The Discriminatory Application of Substantive Due Process: A Tale of Two Vehicles
Susan R. Klein | 1997 U. Ill. L. Rev.
Substantive due process review has largely waned, according to many commentators. However, the Supreme Court relied on the doctrine in BMW v. Gore to overturn what it concluded was a grossly excessive punitive damage award against a large corporation. Not two months before this decision, the Court, in Bennis v. Michigan, upheld the ruling that due process was not offended by the confiscation under Michigan's forfeiture statute of an automobile that was jointly owned by a married couple for the criminal misdeeds of the husband. In this essay, Professor Susan R. Klein confronts the irreconcilable outcomes of these two cases, rejecting along the way a number of conceivable justifications for the difference in the decisions. Among the rationales for upholding forfeiture of jointly owned property that the author weighs are vicarious liability, liability for negligent bailment, and the availability of marital property to creditors to satisfy debts incurred by one spouse. The author concludes that the Bennis decision is unjustified and that the Court pieced together a variety of limited doctrines to reach the remarkable result of punishing an innocent property owner.
In particular, Professor Klein argues that reliance on the tort doctrine of respondeat superior liability is misplaced. Spouses do not, the author notes, share vicarious liability for the acts of one another. Even if the doctrine applied to spouses, John Bennis would certainly be deemed under the theory to have been on a "frolic and detour" when he committed the underlying offense. The author similarly concludes that liability for negligent bailment must fail because Mr. Bennis's crime was not foreseeable to Tina Bennis, and she did not have the opportunity to withhold her consent to his use of the jointly owned car. Moreover, the author argues that, although the policy of encouraging financial responsibility may justify joint spousal liability for debts incurred by one spouse, the same rationale does not support holding spouses jointly liable for the criminal acts of one spouse. Finally, Professor Klein contends that any fear on the part of the Court of the impact of overturning the forfeiture statute on the constitutionality of strict liability crimes and corporate criminal liability is unwarranted. The author concludes that the two cases stand as stark examples of the Court's continuing inability to agree on the existence and contours of substantive due process, to develop a test which distinguishes between remedial and punitive sanctions, and to apply substantive due process rigorously to legislation in the criminal law area.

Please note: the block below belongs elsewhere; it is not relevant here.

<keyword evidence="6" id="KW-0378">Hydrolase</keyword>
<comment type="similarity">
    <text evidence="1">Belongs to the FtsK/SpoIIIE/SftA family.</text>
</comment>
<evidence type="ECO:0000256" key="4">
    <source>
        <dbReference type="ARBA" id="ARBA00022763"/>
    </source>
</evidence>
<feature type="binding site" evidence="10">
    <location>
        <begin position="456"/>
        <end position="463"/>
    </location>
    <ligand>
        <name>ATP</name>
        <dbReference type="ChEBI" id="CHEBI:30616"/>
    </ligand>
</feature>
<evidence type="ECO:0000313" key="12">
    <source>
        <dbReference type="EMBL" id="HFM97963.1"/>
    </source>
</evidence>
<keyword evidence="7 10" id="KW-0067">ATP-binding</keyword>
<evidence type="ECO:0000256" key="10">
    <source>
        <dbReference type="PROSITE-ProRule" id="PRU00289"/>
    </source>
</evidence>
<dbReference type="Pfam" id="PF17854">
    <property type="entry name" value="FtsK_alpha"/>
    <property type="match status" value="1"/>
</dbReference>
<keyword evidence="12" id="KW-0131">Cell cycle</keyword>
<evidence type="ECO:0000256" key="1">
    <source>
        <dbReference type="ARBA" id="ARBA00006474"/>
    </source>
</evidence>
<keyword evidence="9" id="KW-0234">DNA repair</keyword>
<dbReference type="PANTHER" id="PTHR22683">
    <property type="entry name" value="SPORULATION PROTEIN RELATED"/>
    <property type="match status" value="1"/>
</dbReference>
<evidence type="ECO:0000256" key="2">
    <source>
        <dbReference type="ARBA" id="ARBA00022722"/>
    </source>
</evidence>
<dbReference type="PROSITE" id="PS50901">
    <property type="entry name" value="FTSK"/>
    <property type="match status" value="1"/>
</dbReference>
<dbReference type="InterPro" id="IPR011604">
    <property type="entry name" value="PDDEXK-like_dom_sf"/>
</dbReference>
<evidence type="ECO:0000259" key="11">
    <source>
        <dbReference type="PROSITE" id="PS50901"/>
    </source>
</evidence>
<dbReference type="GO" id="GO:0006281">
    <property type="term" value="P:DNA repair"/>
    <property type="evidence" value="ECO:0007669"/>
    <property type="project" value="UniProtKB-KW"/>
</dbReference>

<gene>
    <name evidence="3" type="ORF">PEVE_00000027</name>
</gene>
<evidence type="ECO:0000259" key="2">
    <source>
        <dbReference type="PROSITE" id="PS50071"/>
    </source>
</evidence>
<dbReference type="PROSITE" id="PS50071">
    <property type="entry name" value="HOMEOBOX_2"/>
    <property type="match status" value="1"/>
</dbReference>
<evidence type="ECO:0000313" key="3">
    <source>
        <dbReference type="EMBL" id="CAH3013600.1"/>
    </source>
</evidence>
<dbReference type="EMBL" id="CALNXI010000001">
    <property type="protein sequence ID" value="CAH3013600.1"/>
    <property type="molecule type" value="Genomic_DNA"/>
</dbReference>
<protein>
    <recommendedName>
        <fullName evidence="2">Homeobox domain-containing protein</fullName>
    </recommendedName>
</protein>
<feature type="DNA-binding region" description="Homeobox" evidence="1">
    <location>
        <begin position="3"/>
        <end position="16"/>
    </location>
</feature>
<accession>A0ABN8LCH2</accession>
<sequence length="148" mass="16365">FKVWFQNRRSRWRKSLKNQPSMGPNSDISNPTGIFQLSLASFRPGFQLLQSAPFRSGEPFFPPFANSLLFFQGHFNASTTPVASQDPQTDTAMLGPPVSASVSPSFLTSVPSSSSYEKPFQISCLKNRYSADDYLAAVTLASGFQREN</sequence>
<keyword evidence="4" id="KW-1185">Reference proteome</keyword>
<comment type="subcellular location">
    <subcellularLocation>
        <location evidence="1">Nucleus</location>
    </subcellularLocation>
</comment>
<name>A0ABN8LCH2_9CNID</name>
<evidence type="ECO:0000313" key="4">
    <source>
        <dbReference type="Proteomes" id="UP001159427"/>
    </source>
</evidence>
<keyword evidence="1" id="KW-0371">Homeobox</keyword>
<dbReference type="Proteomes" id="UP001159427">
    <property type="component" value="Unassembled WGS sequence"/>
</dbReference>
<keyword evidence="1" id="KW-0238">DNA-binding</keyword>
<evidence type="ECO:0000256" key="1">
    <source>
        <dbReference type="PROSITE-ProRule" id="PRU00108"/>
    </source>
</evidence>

* Assistant Professor of Law, University of Texas at Austin. A.B. 1983, Wellesley College; J.D. 1989, University of California at Berkeley (Boalt Hall). My thanks to Lynn Baker, Sarah Cleveland, Mark Friedman, Douglas Laycock, John Robertson, and William Powers for their insights. I am also grateful to U.T. student Katherine Chiarello for her valuable research assistance.